When I was studying Mexican literature in graduate school, I learned about the Days of the Dead, which were celebrated just a few days ago. It is a time to honor family members and ancestors whose lives made ours possible. While most people here in the United States rarely celebrate death, I have come to learn that there are many lessons that death can teach.
Lesson 1: Your dreams are meant to wake you up.
The other night I dreamt that someone sold me the formula for writing a memoir. One half exposition, one half resolution, the shadowy backstreet figure said. It was easy, he said. I woke, as if I'd escaped a drug deal gone bad, and went into my creativity studio to write.
Because what I have learned, from studying and researching and writing about traumatic memory and dreams and nightmares and the way the mind heals, is this -- dreams are meant to wake us up. And we have the chance for awakening every night.
This dream was about patience. This dream was about the fact that many of my writing coaching clients want to feel that they are almost done with their books when they have a first draft. This dream is about the fact that I have recently started a new memoir. This dream is about the fact that the valuable things in life take many seasons, many years, many layers and visions and revisions. You can't rush this. If you do, a nightmare will ensue.
Lesson 2: What you most fear is the entryway to the sacred.
When something happens that you have feared and fretted about -- or when you are confronted with the return of something you thought you left behind -- and it scares the living bejeezus out of you, your first instinct will be to tense up, or run away, or if you can't, then do get numb and leave the room even when your body is still there.
Don't. For this is your opportunity to learn, evolve, and grow at a lightning speed -- if you can breathe. If you can relax into what is happening, and be there. If you can let the feelings wash over you and feel them.
This takes practice. You will have to practice it as many times as you breathe each day.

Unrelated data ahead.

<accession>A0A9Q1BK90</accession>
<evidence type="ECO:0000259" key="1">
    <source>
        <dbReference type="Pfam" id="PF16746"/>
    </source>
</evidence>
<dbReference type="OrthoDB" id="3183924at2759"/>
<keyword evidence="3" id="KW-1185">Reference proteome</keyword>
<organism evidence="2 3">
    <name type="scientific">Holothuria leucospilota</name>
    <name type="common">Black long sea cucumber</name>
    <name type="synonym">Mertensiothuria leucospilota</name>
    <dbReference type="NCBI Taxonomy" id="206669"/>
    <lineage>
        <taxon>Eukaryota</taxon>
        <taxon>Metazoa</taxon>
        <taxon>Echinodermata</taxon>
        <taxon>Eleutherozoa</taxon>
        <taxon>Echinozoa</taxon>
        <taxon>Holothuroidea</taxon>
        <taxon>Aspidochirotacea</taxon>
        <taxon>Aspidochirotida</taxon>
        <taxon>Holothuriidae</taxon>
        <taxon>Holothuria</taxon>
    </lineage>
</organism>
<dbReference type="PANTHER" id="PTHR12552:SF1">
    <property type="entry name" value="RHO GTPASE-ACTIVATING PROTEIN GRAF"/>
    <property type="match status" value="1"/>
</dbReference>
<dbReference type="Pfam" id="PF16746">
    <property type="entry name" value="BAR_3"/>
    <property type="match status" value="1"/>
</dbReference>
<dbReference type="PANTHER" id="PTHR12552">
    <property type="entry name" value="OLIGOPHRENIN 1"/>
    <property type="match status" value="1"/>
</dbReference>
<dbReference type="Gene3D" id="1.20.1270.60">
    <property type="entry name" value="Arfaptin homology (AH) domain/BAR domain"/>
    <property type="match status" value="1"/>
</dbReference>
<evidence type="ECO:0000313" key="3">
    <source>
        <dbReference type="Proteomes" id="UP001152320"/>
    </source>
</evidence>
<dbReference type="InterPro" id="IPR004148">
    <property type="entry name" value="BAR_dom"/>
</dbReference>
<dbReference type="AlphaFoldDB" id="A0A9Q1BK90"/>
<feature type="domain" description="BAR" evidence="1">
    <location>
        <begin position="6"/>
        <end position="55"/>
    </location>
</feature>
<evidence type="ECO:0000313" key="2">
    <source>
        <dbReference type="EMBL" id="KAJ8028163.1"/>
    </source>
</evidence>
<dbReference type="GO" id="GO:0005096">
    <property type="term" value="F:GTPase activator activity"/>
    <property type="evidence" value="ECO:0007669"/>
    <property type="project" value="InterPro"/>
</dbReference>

Lesson 3: We are the same.
When I went to Michigan last year for my Aunt Ruby's funeral, I looked into my cousin Rene's eyes and I saw myself. She has deep brown, downturned eyes, and I have almond-shaped, blue eyes. But what I saw was my own younger self -- the 8-year-old who went to live with her family after my parents' divorce and found comfort in a larger family.
When my sister came for our Great Uncle Barney's funeral a week and a half later, I saw her look into Rene's eyes and see the same thing. We are who we were as children. Family reminds us of this. There are deep patterns that we carry in the ancestral line. Our job is to honor the ones that help -- and heal the ones that hurt. And when we do this, we affect all families. For we are the same.
Lesson 4: And we are different.
It takes two parents to create a baby. Everything on this planet has been co-created. By wind and rain. By hands and machine. By ideas and history. By love and repulsion.
When you find yourself moving forward toward someone, and then away again, celebrate this. This is how movement happens. All seasons come and go. The earth itself was tilted on its axis, and it is this that creates the four seasons.
When you find yourself getting tilted, remember this.
Lesson 5: Endings are ways of growing, too.
When you know a song is about to end on the car radio, you sing a little more intensely along with it. In the last semester of teaching before retirement, you appreciate all the little tasks that you are doing for the last time. It is a gift to know something is ending.